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Newly-elected openly gay WSU student body president has jumped his share of hurdles

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The newly-elected student body president at Weber State University in Ogden, Utah, had a rough start in life, but took charge at 16 and hasn’t looked back.

At 3 years old, Bret Alexander’s father left him and his 19-year-old mother. His mother eventually remarried but became dependent on meth when Bret was around 8 years old. The family lived in a hotel, then moved into a trailer parked in the driveway of a relative’s house.


Bret said that he hit a low around eighth grade. His parents were not parenting, and his mother even left him and his sister at the Division of Child and Family Services. She came back the next day, but that episode launched a DCFS investigation.

Bret became very depressed.

At the age of 16, he left his family. At first, he basically couch-surfed then ended up living with an older cousin.

“I knew I wanted a better life than what was provided to me. I had to make a conscious and difficult decision to change my life forever. Lucky for me, it turned out decently,” Bret said with a small laugh.

He found refuge and purpose in school.

“School was my safe place because no one knew my past. No one could place a label on me because, to them, I was a diligent, energetic, and friendly person. I treated people how they wanted to be treated and they reciprocated,” he said. “I had a friend group that never left my side. I think this was me forming a close, intimate group of people that I could hang out with every day, laugh, smile, and have constructive conversations because I didn’t get any of that at home.”

Bret was open about his sexuality in high school, coming out at the age of 14.

In school, Bret says he loved math, but fell in love with politics after taking an AP government exam. He felt that he could make a difference.

“In school, I loved math and AP Government and Politics. I think it was after I passed the AP exam, I fell in love with politics and making a difference,” he said.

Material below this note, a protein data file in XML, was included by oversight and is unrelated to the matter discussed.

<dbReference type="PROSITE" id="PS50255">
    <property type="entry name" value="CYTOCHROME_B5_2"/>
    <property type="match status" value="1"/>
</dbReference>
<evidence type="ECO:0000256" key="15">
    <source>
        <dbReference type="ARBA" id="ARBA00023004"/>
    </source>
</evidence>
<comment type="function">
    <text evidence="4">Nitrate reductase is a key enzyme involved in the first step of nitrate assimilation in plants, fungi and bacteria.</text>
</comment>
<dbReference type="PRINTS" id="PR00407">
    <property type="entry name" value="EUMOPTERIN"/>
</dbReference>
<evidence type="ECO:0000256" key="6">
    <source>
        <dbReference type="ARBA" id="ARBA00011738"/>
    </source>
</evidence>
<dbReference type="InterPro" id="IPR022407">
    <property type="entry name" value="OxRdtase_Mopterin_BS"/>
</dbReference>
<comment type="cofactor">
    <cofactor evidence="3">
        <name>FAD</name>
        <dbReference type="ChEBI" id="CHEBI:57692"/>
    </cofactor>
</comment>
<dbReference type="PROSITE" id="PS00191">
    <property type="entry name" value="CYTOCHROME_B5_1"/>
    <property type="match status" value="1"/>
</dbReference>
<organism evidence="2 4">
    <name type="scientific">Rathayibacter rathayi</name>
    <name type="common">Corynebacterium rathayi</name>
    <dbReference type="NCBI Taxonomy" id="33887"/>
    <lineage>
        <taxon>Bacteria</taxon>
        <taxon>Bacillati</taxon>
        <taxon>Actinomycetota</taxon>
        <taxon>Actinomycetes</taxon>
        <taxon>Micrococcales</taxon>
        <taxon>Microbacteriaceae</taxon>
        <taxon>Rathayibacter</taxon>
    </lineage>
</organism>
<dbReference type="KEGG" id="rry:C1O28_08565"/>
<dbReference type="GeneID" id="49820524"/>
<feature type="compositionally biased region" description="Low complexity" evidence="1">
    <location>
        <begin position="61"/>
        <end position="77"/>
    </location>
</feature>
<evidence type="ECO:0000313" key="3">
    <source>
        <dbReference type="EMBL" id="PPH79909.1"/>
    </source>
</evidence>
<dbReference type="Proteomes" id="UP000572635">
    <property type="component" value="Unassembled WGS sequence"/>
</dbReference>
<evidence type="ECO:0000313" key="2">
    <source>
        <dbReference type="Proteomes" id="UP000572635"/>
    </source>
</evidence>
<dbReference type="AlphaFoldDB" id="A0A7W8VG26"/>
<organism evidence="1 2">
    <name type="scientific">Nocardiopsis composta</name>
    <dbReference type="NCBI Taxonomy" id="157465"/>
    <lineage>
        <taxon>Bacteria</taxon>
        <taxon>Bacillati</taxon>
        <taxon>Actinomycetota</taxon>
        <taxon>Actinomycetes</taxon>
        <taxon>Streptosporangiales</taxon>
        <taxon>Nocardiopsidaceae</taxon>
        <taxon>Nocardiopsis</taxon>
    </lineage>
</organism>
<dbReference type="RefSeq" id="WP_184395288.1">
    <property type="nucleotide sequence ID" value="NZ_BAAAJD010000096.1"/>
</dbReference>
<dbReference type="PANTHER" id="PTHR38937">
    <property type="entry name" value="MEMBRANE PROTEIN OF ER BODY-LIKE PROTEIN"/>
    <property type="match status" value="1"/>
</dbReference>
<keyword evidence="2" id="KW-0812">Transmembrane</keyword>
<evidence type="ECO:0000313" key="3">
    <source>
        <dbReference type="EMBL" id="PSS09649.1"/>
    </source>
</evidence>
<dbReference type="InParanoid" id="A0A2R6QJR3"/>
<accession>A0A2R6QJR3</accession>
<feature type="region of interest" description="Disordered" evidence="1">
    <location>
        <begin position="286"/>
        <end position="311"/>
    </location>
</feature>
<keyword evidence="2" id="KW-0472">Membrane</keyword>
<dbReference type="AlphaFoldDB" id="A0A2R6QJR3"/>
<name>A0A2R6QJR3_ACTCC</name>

Also in high school, he became a senior class officer, choir president, and a member of the National Honor Society.

“I think a lot of LGBTQ+ people run for elected positions for two reasons. One, it gives them an ability to have a platform and influence. After being marginalized, put down, and silenced our whole life, we strive to make a difference for the future so no one ever has to go through what we did,” he said. “Secondly, I would have to say to show people that the LGBTQ+ community is not incompetent or less of a human. We are capable.”

With prompting of friends, Bret was accepted and received a scholarship at Weber State University. He graduated with a political science degree and is now beginning a masters program.

He ran for student body president under the slogan, “Don’t Fret, Vote Bret.”

“It was catchy and short,” he said.”I focused on three issues: student fee utilization, campus unity, and mental wellness.”

He won the election and is told that he is the first person to win the office, running as an openly gay candidate at Weber State University, and possibly the state of Utah.

Asked if his sexuality played a role in his election, he said that his mental wellness talking point was very much about that.

“I tied in the oppression of queer individuals to mental wellness. I felt that, especially in Utah, queer folks face a different type of exclusion,” he said. “I also found out that I would be the first openly gay student body president, and I knew that would be history-making, and influence other queer students to step up and speak up.”

He says the fact that he is gay and was elected to the student office will bring people together.

“I really believe that this is going to ignite some eye-opening revelation to those who think queer people are less,” he said.

Bret is studying in the Master of Education in Higher Education Leadership program.

“I am hoping to move into an elected position locally and then work up to influence legislation. If not that, I would love to stay in a university to impact access and affordability for marginalized communities,” he said.

Asked what advice he would give to QSaltLake readers and WSU students, he said: “Do NOT wear socks and sandals together. Also, smile more — it heals.”

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